Research Papers: Techniques and Procedures

Inhomogeneous Multifluid Model for Prediction of Nonequilibrium Phase Transition and Droplet Dynamics

[+] Author and Article Information
A. G. Gerber

Department of Mechanical Engineering, University of New Brunswick, Fredericton, NB, E3B5A3, Canadaagerber@unb.ca

J. Fluids Eng 130(3), 031402 (Mar 11, 2008) (11 pages) doi:10.1115/1.2844580 History: Received February 13, 2007; Revised December 05, 2007; Published March 11, 2008

A pressure based Eulerian multifluid model for application to phase transition with droplet dynamics in transonic high-speed flows is described. It is implemented using an element-based finite-volume method, which is implicit in time and solves mass and momentum conservation across all phases via a coupled algebraic multigrid approach. The model emphasizes treatment of the condensed phases, with their respective velocity and thermal fields, in inertial nonequilibrium and metastable gas flow conditions. The droplet energy state is treated either in algebraic form or through transport equations depending on appropriate physical assumptions. Due to the complexity of the two-phase phenomena, the model is presented and validated by exploring phase transition and droplet dynamics in a turbine cascade geometry. The influence of droplet inertia on localized homogeneous nucleation is examined.

Copyright © 2008 by American Society of Mechanical Engineers
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Figure 1

Homogeneous phase transition at (a) part-load, (b) design, and (c) overload conditions presented in Ref. 6 where nmax=log(Jmax). The cross-hatched regions represent the approximate ranges of nmax:nmax−1 for the inner and nmax−1:nmax−9 for the outer. A topological representation of the multifluid model phases is given in (d). Each condensed phase is introduced into the flow using a source specific approach.

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Figure 2

Depiction of droplet (Td) and continuous phase (Tc) temperatures (Tc), for either evaporation or condensation, versus radius emanating from the droplet center. Conditions for (a) a small droplet model nominally in the range 2rd⩽1μm, and (b) a large droplet model in the nominal range 2rd>1μm. Note that for case (a), droplet temperature Td is treated algebraically as a function of rd, as described for energy (2) in Table 1.

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Figure 3

Element-based finite-volume discretization of the spatial domain. Solid lines define element boundaries, and dashed lines divide elements into sectors. Solution unknowns are colocated at the nodal points (●), and surface fluxes are evaluated at integration points (○). Control volumes are constructed as unions of element sectors (shaded region).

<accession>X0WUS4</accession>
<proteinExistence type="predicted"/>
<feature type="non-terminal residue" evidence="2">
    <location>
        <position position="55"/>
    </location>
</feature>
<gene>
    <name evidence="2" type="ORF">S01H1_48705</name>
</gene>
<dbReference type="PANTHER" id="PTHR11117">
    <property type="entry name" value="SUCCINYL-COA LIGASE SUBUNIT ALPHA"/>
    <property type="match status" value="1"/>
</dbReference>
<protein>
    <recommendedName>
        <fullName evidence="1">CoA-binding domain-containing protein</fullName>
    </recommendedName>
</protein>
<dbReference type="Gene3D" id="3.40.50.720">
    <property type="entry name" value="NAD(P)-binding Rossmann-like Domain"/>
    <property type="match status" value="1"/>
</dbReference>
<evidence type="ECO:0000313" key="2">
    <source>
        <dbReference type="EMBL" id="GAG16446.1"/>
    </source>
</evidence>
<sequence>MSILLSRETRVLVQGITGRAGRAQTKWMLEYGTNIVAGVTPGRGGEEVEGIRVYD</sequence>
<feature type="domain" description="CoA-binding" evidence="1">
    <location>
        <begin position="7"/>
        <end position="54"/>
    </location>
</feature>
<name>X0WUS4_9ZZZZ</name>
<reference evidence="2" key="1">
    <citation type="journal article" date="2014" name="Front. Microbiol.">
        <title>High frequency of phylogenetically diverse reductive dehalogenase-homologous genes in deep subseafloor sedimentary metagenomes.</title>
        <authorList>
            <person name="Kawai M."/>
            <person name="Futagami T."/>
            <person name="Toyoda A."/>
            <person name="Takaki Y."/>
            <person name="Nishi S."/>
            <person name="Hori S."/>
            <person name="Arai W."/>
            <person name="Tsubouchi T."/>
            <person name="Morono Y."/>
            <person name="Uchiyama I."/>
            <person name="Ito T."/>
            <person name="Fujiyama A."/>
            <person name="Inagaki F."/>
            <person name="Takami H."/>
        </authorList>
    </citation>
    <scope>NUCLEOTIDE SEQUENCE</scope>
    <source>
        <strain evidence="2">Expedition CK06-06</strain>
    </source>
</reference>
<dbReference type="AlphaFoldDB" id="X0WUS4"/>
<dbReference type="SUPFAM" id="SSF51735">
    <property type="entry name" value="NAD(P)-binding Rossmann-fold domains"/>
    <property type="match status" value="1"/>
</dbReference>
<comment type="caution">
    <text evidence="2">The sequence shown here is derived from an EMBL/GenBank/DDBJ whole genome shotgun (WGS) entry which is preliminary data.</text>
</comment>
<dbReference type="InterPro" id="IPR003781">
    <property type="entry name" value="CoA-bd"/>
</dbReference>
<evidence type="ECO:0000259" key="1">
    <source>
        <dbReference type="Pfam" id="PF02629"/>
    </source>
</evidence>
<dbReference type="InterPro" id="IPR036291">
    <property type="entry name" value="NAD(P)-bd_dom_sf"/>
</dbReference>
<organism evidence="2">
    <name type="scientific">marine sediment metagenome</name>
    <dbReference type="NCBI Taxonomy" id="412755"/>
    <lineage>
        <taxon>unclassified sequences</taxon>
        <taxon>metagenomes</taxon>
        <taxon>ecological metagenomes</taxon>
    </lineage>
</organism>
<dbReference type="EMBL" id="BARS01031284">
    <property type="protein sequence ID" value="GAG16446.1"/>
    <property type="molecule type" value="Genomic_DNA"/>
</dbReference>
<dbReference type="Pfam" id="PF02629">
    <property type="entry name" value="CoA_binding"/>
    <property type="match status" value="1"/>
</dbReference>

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Figure 4

Cascade blade geometry taken from Ref. 16 along with mesh. The inset (bottom left) gives the topology of the solution phases with P1 as the continuous phase, P2 as droplets formed within the domain by homogeneous nucleation, and P3 as a phase containing larger droplets formed upstream of the inlet.

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Figure 5

Case W1 (16) results with (a) mass fraction of phase P3 highlighting deviation of droplets from equilibrium trajectory, (b) supercooling level with the Wilson line indicated, (c) location and strength of nucleation front, and (d) location of formation of phase P2 mass fraction

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Figure 6

Comparison of predicted suction side (Ss) oblique shock and condensation front (Sc) locations, as given in (a), with schlieren photographs given in (b) for case W1 in Ref. 16

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Figure 7

Predicted blade static pressure profiles for case W1 (16)

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Figure 8

Predicted droplet size distributions for case W1 (16)

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Figure 9

Change in phase transition location with (a) P3 droplet size 0.5μm and (b) 5μm. As shown in (c), the suction side static pressure rise moves upstream with increasing P3 inlet size.

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Figure 10

Dispersed phase (P3) droplet trajectory for inlet diameters of (a) 0.5μm, (b) 2μm, and (c) 5μm. Note that the 1μm case is already given in Fig. 5.

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Figure 11

Influence of dispersed phase energy equation treatment on exit temperature/mass fraction/size predictions for the case of P3 inlet diameters of (a) 5μm and (b) 1μm. Solid lines are obtained with energy 1, and dashed lines with an algebraic treatment energy 2, as shown in Table 1.

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Figure 12

Predicted efficiency using the present Eulerian multifluid model (CFD-MF) and the Eulerian–Lagrangian (CFD-LA) approach reported in Ref. 16. Two test sets (W and L) are considered from Ref. 16.




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